This has to be the Entitlement Age, because nobody I know of would call it the Age of Common Sense.
You take these two, I suppose you call them, ideals — entitlement to blessings and benefits on the one hand and shrewd appraisal of the way life works, and you find, I think, they match poorly, if at all.
Take the driver’s license flap — the one that arose when Hillary Clinton couldn’t or wouldn’t come out and say what she thought about New York Gov. Eliot Spitzer’s proposal for the issuance of driver’s licenses to illegal aliens. From the media Mrs. Clinton took a drubbing. She wouldn’t say yes and she wouldn’t say no; or anyway she wouldn’t say either with any conviction, calling into question her credentials for taking charge of the world’s still, despite reverses, No. 1 nation.
Put the lady’s electoral prospects to the side. A matter worth more extensive chewing is the inability, wherever it exists, to shut off the driver’s license argument on account of the sheer unacceptability of such a notion — i.e., bestowing an entitlement of citizenship on non-citizens.
Let us see why this might be so. We could venture that in general you don’t acquire privileges in consequence of being somewhere you aren’t supposed to be. If anything, you acquire liabilities. Your job is to rectify the situation rather than reshape it to your own tastes.
Plenty of good arguments exist for rectifying and redrafting immigration policies that presently help no one — those who come illegally, those in whose midst they take root. Is a grant of driver’s licenses to violators of the law — which is what illegal immigrants are — an instrument of rectification? Or is it, far likelier, a white flag of abject surrender? Surrender to what? To the notion that racial politics disobliges America from making everyone in America play by the rules established for all.
Common sense tries to interject a couple of points: First, that when illegal immigrants start to receive the entitlements of citizenship, such as the legal right to drive a motor vehicle, it won’t be long before they demand, or someone does it for them, new and enhanced benefits. Second, that when you start to break down the urgent distinctions between citizenship and non-citizenship, you debase and trivialize the former. Third, that it’s just plain bad policy to break rules when you don’t have to.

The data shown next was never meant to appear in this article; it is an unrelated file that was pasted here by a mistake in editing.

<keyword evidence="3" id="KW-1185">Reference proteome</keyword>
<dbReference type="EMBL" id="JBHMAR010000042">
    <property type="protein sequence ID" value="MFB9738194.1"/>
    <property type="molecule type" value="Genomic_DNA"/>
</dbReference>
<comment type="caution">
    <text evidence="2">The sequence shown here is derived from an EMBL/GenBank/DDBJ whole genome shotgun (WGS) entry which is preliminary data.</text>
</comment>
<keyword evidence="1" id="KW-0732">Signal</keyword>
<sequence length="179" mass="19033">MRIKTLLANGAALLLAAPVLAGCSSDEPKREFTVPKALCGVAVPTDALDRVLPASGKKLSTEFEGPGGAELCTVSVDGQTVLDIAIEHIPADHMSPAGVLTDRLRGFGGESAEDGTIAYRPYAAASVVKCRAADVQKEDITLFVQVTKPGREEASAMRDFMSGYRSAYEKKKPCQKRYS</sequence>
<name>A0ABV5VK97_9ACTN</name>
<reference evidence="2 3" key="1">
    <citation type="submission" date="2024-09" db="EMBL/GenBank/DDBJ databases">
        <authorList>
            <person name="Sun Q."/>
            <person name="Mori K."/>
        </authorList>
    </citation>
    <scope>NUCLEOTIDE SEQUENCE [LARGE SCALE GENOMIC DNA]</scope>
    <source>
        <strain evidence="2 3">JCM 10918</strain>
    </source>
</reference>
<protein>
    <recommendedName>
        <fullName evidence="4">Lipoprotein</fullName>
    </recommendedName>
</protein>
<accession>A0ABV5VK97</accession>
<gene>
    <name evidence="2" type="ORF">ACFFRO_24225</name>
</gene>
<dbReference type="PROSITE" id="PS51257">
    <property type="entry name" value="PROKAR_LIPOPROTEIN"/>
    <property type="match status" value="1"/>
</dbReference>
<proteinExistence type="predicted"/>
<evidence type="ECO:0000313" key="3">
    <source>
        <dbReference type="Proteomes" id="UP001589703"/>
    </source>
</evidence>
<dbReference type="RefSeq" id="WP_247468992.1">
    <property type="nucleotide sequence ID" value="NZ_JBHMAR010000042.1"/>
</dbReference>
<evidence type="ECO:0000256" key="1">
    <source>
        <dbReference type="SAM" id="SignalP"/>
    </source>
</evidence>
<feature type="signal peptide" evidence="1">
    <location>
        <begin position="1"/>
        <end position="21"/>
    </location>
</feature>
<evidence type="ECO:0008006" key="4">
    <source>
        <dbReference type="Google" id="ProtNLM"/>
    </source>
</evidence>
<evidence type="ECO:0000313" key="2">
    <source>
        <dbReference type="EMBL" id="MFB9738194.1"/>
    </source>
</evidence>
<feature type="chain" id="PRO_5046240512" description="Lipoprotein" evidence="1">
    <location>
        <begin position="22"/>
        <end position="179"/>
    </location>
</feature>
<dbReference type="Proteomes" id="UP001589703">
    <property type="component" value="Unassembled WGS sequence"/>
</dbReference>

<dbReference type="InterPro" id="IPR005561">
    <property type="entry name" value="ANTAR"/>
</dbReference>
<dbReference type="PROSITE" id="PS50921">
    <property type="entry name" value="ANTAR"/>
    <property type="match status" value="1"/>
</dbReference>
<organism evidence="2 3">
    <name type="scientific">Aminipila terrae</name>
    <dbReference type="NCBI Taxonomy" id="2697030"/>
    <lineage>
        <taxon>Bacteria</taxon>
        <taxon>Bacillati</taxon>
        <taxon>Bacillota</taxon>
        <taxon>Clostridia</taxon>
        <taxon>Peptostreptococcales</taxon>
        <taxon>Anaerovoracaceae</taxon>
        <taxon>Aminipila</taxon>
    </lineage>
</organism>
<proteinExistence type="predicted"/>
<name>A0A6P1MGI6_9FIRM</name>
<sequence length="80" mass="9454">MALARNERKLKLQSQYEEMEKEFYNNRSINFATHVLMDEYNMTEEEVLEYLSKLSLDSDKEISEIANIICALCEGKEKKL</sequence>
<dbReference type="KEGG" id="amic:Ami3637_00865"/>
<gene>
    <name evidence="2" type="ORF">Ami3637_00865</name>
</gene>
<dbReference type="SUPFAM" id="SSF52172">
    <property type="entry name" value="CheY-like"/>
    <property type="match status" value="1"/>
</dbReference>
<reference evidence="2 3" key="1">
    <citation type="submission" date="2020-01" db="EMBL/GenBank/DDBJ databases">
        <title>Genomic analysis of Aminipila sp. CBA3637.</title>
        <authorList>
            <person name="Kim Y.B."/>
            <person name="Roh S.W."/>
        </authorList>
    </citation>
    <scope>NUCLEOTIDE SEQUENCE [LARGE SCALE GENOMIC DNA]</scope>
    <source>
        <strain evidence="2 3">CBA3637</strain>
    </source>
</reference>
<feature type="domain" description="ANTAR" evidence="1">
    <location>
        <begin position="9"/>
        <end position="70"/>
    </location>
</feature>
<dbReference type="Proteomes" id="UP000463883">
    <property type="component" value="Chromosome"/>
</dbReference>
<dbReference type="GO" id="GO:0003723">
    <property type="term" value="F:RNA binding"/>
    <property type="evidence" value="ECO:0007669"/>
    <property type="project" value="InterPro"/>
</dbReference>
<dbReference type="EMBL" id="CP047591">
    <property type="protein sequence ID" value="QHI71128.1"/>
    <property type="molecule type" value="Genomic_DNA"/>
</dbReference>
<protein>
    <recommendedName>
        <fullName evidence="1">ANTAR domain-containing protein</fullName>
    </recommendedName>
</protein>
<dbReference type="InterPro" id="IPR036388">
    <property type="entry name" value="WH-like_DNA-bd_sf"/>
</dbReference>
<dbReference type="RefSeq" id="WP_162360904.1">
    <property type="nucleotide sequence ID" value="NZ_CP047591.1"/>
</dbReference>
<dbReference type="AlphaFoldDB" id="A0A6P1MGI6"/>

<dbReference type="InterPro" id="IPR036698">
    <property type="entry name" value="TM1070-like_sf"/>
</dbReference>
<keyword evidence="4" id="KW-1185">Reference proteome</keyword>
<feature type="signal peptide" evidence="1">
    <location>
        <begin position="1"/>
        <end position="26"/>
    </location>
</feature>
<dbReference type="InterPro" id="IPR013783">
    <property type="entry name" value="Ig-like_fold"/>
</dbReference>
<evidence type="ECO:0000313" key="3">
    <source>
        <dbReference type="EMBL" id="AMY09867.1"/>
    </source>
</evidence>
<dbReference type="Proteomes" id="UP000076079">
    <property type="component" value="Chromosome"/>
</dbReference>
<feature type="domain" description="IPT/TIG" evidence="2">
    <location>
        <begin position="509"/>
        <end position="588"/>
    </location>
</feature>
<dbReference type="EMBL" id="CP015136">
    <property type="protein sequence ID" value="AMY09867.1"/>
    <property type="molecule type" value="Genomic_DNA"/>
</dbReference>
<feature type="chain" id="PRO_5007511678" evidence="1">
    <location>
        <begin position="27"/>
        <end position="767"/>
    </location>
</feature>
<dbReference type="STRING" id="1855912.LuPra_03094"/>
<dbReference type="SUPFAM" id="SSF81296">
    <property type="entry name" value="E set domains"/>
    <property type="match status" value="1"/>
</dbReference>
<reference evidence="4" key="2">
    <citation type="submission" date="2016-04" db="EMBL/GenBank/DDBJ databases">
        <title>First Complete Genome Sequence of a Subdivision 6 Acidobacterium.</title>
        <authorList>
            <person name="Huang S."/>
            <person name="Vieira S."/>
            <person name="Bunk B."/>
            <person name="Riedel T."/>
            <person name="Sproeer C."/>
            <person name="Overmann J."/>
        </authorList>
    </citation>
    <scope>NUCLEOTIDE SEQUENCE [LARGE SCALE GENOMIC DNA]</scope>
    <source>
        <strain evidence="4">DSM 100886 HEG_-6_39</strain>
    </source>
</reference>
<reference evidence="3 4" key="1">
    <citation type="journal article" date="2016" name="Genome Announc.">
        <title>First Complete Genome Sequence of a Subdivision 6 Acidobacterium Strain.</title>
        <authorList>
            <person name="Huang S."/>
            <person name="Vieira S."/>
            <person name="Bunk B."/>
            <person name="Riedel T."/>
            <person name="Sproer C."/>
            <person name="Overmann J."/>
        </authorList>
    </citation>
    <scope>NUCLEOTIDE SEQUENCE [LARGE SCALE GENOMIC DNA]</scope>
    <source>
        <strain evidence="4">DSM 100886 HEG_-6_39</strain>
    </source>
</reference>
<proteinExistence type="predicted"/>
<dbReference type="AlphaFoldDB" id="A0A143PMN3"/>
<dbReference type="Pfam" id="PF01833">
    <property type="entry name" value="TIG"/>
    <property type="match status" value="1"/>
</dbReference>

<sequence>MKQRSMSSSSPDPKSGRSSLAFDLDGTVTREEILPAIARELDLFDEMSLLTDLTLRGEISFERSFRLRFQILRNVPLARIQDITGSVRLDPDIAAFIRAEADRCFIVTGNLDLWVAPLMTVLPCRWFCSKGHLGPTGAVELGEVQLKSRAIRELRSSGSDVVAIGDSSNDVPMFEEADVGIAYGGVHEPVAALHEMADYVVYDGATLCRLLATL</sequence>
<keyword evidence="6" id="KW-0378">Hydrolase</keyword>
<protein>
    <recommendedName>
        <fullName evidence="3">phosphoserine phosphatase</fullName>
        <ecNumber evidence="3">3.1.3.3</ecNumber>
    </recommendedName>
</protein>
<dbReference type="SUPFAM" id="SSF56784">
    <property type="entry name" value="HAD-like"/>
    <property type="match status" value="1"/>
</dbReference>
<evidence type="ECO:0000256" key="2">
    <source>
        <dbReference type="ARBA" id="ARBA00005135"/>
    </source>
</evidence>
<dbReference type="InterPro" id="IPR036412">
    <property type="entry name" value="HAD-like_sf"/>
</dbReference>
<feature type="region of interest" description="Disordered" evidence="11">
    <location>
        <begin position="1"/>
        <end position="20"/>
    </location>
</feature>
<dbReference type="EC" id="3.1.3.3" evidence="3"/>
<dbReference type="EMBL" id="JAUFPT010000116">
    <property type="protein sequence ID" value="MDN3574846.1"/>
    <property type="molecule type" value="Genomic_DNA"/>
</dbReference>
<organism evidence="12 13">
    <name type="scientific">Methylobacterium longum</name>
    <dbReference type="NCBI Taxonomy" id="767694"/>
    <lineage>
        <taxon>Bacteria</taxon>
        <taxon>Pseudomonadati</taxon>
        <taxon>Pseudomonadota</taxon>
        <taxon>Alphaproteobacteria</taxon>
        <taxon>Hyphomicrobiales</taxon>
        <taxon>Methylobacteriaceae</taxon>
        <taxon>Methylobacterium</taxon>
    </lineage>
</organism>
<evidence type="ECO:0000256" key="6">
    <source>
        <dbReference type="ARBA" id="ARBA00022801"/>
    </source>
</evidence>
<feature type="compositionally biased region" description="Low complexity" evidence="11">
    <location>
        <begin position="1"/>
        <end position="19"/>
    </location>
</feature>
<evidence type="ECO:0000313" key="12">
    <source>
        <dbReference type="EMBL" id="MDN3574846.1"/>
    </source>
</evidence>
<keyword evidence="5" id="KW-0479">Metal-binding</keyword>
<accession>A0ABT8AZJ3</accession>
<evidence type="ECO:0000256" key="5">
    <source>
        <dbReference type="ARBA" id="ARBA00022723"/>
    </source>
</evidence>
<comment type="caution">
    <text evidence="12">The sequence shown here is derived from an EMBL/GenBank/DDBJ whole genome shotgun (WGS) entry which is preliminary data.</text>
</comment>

That’s the voice, I say, of common sense: the apprehension of what works and what doesn’t work; what one deserves and another doesn’t. Common sense says that, even in situations where the maintenance of law is imperfect, you don’t engender respect for law by rewarding transgressors.
Ah. But that’s common sense — a commodity that modern politics instructs us not to worry about when large voting blocs want something, or think they do.
Group entitlement — this I want, so gimme — rests upon an assumption of inherent rights. Thus, I may not be here legally, but look how hard I work, and what if — here’s the kicker — some day I get to vote?
The privileges and immunities of citizenship formerly got conferred after some exertion on the part of the newly arrived. It’s been a long time since exertion cut much ice with policymakers more intent on playing ethnic politics than with insisting on some degree of performance prior to the conferral of rights. Not even in the public schools is there much sense of a duty, an overriding necessity, to perform on tests in order to qualify for advancement. As for a driver’s license, and what the possession of one signifies in terms of personal responsibility — shall we just acknowledge that responsibility isn’t the point in New York; that vote-courting and -counting is the point?
The present value of denying a request for the automatic fruits of citizenship or the proofs of personal responsibility is so low you have to stoop to notice it. Of course the New York Democrats can always make it lower, with a little help from the voters.
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